By Stephen Young
By Stephen Young
By Stephen Young
By Jim Schutze
By Rachel Watts
By Lauren Drewes Daniels
He passes the mike to Chelette, who worships every Sunday with Thomas at the First Baptist Church in Arlington. (About two years ago, that church donated an office suite to house Living Hope's headquarters.) Today, Chelette offers a pat view of same-sex attraction, reminiscent of one presented by that Jewish psychoanalyst, Sigmund Freud, who said that people wrestle with homosexuality because of some emotional "arrests" in childhood sexual development.
Detached fathers, Chelette says, stunt sexual growth by not encouraging their children to develop secure, wholesome gender identities. The reasons may be earthly, he says, but the prescription lies in accepting that in this fallen world one needs a heavenly redeemer to rein in the will.
Forget what the popular culture says, adds Thomas. "For those of you who are struggling with homosexuality," he says, "there is a life beyond that identity."
Hay is credited by many with originating the idea that lesbians and gay men differ from heterosexuals just as blacks and other ethnic minorities differ from Americans of European descent. He concluded that homosexuals should overcome their self-loathing and shame and revel in their "lovely sexuality."
These days, pop culture largely portrays homosexuality as an inalienable characteristic, no more alterable than, say, left-handedness or eye color. And so in recent Hollywood fare with gay leads, most notably The Talented Mr. Ripley and Boys Don't Cry, there's never any mention of what elements in these characters' pasts might have contributed to their sexual orientation. In Ripley, for instance (which is based on a 1955 novel by Texas native Patricia Highsmith), director and screenwriter Anthony Minghella eliminated Highsmith's Freudian explanations for the main character's infatuation with another man.
If, as gay activists argue, homosexuality is a genetic trait rather than a choice, one can't possibly raise moral objections to it. That's the way God created them. In both Christianity's and Judaism's liberal branches, religious leaders have reinterpreted their respective Bibles to view Biblical condemnations of homosexuality as cultural statements confined to those ancient times, not as outright, moral absolutes for all ages. Writes the Rev. Michael Piazza in an article posted on the Web site for his Cathedral of Hope, the largest gay and lesbian congregation in the world, located in Dallas, "Early writers [of the Bible] had no understanding of homosexuality as a psycho-sexual orientation." Here in the Bible Belt, Piazza's church, numbering 3,000, is "busting at the seams," as its spokeswoman, Kris Martin, puts it. In the Oak Lawn area, a large billboard is up this month, promoting the church's Sunday-morning worship, which has grown to three services. Another sign will go up in early August along Inwood Road in North Dallas.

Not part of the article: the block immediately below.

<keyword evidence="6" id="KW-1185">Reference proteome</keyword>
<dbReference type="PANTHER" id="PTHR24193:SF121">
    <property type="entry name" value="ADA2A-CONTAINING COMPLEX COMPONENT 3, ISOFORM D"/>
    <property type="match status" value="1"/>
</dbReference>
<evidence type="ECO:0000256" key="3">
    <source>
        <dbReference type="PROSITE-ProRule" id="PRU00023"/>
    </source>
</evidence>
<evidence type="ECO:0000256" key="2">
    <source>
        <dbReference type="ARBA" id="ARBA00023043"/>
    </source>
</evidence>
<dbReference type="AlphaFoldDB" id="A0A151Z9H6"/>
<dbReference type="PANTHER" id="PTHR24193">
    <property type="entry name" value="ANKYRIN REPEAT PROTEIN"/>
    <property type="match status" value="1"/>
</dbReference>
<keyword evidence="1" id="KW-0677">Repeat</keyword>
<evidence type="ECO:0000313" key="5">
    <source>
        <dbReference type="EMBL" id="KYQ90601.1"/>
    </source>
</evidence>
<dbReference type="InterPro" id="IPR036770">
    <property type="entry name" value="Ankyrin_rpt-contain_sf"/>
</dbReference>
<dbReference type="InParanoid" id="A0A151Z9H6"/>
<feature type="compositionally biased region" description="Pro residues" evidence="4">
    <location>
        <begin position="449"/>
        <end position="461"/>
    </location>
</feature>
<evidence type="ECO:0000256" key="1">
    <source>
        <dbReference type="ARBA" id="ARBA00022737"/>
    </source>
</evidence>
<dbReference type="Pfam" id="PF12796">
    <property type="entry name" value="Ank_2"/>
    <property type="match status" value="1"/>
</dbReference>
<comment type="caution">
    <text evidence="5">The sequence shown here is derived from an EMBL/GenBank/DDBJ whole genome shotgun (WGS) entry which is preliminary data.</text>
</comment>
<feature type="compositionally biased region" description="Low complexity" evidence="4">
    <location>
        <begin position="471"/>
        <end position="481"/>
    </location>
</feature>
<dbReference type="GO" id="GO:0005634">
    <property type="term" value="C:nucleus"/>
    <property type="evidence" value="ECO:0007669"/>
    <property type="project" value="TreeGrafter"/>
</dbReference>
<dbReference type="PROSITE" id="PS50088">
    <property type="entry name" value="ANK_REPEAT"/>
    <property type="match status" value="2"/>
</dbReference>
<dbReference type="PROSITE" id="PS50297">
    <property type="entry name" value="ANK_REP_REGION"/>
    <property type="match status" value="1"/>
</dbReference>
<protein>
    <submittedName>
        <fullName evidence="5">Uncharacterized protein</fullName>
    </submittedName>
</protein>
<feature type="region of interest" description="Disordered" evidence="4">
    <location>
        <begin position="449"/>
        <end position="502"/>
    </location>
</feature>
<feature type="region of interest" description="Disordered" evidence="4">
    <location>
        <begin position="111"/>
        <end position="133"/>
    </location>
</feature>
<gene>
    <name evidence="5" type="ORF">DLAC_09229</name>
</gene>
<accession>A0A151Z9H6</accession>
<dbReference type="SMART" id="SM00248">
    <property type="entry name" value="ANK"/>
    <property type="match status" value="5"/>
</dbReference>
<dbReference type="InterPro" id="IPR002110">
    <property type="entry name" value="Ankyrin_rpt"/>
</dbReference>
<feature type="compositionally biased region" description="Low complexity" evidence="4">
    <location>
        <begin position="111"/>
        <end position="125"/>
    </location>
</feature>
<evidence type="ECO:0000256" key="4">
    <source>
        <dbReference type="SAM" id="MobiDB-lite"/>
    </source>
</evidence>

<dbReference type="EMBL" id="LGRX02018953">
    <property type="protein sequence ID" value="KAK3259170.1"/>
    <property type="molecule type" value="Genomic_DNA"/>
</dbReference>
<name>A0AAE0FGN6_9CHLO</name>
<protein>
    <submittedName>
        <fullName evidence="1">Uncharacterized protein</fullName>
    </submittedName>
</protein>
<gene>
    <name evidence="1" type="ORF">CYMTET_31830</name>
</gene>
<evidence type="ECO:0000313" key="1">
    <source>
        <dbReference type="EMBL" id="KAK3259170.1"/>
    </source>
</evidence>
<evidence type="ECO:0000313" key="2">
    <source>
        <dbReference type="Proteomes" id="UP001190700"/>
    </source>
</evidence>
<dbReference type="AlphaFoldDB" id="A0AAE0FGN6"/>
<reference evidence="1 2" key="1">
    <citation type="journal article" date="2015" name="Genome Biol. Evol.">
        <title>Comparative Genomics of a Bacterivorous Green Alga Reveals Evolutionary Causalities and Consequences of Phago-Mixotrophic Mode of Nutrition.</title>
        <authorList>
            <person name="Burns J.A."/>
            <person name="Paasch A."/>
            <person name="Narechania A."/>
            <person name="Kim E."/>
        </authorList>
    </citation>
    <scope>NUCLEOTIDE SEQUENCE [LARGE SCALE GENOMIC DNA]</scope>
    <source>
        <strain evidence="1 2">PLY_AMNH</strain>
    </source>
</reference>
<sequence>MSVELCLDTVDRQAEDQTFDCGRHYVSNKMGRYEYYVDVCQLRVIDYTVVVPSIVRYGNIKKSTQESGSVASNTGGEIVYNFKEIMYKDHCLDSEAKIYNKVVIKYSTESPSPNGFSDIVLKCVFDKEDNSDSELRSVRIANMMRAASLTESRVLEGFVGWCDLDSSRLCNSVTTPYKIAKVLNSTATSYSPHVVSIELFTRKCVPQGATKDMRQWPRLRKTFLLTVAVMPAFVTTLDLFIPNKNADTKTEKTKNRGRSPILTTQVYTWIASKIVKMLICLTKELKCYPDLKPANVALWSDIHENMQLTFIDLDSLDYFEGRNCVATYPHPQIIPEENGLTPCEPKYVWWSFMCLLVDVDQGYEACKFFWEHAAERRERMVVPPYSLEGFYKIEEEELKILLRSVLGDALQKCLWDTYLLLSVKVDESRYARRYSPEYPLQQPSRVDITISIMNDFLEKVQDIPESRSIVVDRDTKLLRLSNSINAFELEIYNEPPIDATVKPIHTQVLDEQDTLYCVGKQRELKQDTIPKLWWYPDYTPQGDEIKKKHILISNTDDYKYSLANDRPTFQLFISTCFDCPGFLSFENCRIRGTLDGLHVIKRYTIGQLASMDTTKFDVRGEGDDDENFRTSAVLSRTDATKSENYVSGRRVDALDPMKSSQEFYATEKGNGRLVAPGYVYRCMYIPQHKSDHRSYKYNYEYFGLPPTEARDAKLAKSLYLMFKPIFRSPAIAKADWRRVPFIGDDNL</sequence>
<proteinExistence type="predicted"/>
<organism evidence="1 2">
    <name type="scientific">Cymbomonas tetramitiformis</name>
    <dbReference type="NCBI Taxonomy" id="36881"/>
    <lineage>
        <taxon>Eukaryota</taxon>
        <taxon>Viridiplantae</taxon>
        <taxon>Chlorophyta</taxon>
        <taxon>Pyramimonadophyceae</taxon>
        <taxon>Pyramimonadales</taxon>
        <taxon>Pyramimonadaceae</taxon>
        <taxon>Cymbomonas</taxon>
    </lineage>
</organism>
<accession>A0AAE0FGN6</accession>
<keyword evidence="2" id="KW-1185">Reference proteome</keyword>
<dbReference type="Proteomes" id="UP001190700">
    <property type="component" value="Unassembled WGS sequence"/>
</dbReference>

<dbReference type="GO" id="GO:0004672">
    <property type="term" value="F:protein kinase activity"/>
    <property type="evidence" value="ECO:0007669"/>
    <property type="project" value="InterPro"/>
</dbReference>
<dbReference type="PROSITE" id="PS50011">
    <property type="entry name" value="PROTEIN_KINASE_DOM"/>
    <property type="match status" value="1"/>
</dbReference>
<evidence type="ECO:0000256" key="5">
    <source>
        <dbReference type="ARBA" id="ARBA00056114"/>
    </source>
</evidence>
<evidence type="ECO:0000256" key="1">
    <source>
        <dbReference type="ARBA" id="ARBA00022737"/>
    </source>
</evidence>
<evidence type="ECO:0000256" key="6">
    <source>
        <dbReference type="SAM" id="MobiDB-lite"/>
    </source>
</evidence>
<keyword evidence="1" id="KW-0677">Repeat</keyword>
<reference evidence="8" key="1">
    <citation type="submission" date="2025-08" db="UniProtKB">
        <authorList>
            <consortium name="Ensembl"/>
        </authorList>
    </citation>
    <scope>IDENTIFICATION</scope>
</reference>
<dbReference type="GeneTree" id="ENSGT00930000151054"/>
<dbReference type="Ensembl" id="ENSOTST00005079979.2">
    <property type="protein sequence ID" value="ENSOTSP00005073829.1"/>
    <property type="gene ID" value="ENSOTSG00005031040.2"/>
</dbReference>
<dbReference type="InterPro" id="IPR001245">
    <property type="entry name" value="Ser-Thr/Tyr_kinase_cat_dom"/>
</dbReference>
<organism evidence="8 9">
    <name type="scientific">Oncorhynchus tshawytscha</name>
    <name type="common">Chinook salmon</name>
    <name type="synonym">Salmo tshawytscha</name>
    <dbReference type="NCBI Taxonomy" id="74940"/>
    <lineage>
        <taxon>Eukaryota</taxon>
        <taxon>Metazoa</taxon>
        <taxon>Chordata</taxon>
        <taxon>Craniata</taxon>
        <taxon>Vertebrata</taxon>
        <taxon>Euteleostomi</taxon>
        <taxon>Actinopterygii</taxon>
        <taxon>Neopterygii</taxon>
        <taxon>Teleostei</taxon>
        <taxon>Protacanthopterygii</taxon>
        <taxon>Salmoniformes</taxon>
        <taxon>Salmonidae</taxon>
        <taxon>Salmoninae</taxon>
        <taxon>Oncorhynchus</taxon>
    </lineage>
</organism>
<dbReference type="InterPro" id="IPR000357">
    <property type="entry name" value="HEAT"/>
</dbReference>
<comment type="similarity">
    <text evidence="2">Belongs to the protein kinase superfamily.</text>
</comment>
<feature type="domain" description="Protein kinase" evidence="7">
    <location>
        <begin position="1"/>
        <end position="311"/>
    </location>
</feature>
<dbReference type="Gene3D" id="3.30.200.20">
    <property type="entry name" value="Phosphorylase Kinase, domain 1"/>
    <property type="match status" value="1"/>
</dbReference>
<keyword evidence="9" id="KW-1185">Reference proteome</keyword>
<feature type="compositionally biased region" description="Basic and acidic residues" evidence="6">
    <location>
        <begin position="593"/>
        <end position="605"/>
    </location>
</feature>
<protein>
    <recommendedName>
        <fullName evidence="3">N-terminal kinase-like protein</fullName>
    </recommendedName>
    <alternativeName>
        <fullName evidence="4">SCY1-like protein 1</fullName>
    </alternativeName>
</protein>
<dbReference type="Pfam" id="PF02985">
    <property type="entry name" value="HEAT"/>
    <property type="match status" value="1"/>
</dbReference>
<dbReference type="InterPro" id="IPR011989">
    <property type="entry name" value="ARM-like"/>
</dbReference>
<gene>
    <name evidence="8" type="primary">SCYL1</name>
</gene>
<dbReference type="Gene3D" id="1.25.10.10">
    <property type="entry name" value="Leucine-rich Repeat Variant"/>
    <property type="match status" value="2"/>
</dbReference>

For those who still voice the traditional Judeo-Christian view of homosexuality, there's a rising public backlash. The most recent example is the furor caused by radio talk-show host Dr. Laura Schlessinger, an observant Jew whose heated references to homosexuality as a "terrible sadness" and "deviant sexual behavior" made her the butt of jokes by Billy Crystal at this year's Academy Awards telecast and have caused sponsors to bail out of her proposed television show. According to a recent Harris poll, almost half of all Americans identifying themselves as heterosexual say they would be less likely to buy a product from a company if it advertised on a show that expressed negative views of gays and lesbians.
Little by little, the gay rights movement is becoming part of the American mainstream. Tune in to NBC each Tuesday night, and there's the consistently Top 10-rated show, Will & Grace, which ridiculed ex-gay ministries in one episode by having its main character, Jack, succeed at seducing a man who leads such a group.
There was a time when Randy Thomas might have related to the flirty Jack. Twelve years ago, after being kicked out of his mother's home in Nashville, Tennessee, because she found out he was gay, Thomas was working as a cashier at a Kroger store. Another employee, a college student in his early 20s named Bruce, invited him to his church's Bible study. Thomas accepted. With his frosted Duran Duran haircut and pierced ear from which a cross dangled, he showed up at the church, but only because he thought he could seduce the tall, blond Bruce. He would not succeed.
It was a month later, when Thomas hopped a Greyhound to Dallas, where his aunt lived, that his life slowly began to change. He still used alcohol and drugs ("just about anything except acid") and went to gay bars. But he wanted to get sober, and soon he joined a 12-step program. About two years later, a female friend from the group told him she had just accepted Jesus Christ. He had not been raised in a churchgoing home. All he had heard was what his mother, a nominal Christian, had told him: God is real, and Jesus is His son.